If you’re retired and you use traditional withdrawal strategies, you probably ask yourself the following question each year, “Should I withdraw 4%, 5%, or 6% of my investment portfolio value?”
This question is often accompanied by one or more of the following six questions:
- Which portfolio value should I use to calculate my withdrawal amount — the value when I retired or the value at the end of last year?
- Should I increase my withdrawals by an inflation factor, and, if so, how much?
- Should I really withdraw 5% this year after the hit my portfolio took last year as a result of the stock market decline?
- From which account(s) should I take my withdrawals — nonretirement, retirement, or both?
- How should I adjust my strategy when I turn 70-1/2 and am required to begin taking minimum withdrawals from my retirement accounts?
- Is it OK to withdraw additional funds this year to pay for a large one-time expense?
The unsafe withdrawal rate strategy
As a retirement income planner whose primary mission is to design and monitor plans for clients to provide sufficient after-tax income to pay for planned and unexpected expenses for the duration of retirement, the foregoing approach is unsettling.
In addition to creating confusion and uncertainty, not to mention complexity, the “safe withdrawal rate” strategy as it’s commonly known, lacks the ability to generate a predictable and dependable amount of income in a given year to pay for retirees’ fixed and discretionary expenses. Simply put, its reliability as a stand-alone solution for providing long-term financial security is questionable.
Match projected expenses with predictable income streams
The basic goal of retirement income planning is to match projected annual expenses with predictable income streams throughout one’s retirement years. While there are several investment strategies that are touted for their ability to achieve this goal, including bond laddering, there’s only one that can guarantee it, subject to the claims-paying ability of individual providers: fixed-income annuities.
For those of you who may not be familiar with it, a fixed-income annuity is a fixed annuity that provides either lifetime payments or payments over a contractually-defined term. The start date of the payments may be either immediate or deferred, depending upon whether an immediate or deferred annuity is used.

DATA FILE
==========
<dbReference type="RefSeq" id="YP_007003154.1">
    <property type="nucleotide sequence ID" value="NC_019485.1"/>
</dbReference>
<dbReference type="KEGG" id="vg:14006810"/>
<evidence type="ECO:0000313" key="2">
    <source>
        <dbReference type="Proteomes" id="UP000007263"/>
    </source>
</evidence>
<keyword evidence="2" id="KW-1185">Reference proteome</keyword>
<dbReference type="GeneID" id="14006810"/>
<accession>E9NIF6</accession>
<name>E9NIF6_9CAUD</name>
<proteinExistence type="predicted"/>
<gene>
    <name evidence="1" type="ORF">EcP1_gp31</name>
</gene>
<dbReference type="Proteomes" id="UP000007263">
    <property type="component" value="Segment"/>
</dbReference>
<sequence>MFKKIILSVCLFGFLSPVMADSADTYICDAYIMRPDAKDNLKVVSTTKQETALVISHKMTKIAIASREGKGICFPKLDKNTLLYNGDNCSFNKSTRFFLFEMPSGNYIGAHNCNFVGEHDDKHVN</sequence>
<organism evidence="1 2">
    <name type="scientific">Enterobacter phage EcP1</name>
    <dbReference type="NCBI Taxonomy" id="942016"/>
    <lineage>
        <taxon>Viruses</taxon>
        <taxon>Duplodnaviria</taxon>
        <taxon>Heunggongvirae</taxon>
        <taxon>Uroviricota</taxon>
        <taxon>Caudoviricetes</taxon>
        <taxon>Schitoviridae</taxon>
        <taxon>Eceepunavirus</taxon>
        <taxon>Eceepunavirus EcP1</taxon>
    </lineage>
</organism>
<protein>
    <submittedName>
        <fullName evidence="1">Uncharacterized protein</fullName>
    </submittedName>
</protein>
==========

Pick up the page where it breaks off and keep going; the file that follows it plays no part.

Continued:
Unlike the safe withdrawal strategy which lacks the ability to provide known and predictable income in a single year, let alone for the duration of retirement, fixed-income annuities are designed for this purpose. In addition, the income amounts and timing of same can be precisely defined at the time of investment.
A flexible and potentially tax-favored strategy
A plan using multiple types of fixed-income annuities with different start and end dates and income amounts, adjusted for inflation and projected income-tax liability, can be structured to dovetail income with projected after-tax expenses, the annual amount of which can vary over different stages of retirement.
Income flexibility can be incorporated in the plan by including fixed-index annuities with income riders and deferred-income annuities, or DIAs, that offer a flexible income start date. Nonqualified, or nonretirement, DIAs are often used since a portion of their payments is excluded from taxation.
Part of a total solution
Unlike the safe-withdrawal strategy which is an all-or-nothing solution, fixed-income annuities are generally part of a retirement income plan.
The choice of types, as well as initial and ongoing investment amounts, can be optimized to use the least amount of investment assets to provide a targeted amount of income to meet projected expenses during different stages of retirement. By doing this, assets will be available to meet unplanned needs and potentially be left to future generations or provide funds for charitable causes.
If your goal is to receive a secure predictable income stream to pay for planned and unexpected expenses throughout retirement, I recommend that you research the use of fixed-income annuities as part of your plan.
DISCLOSURE: Robert Klein is licensed as a Resident Insurance Producer in California (License #0708321).
Robert Klein, CPA, PFS, CFP®, RICP®, CLTC® is the founder and president of Retirement Income Center in Newport Beach, California. Bob is also the sole proprietor of Robert Klein, CPA. Bob applies his unique background, experience, expertise, and specialization in tax-sensitive retirement income planning strategies to optimize the longevity of his clients’ after-tax retirement income and assets. He does this as an independent financial advisor using customized holistic planning solutions based on each client’s needs and personality.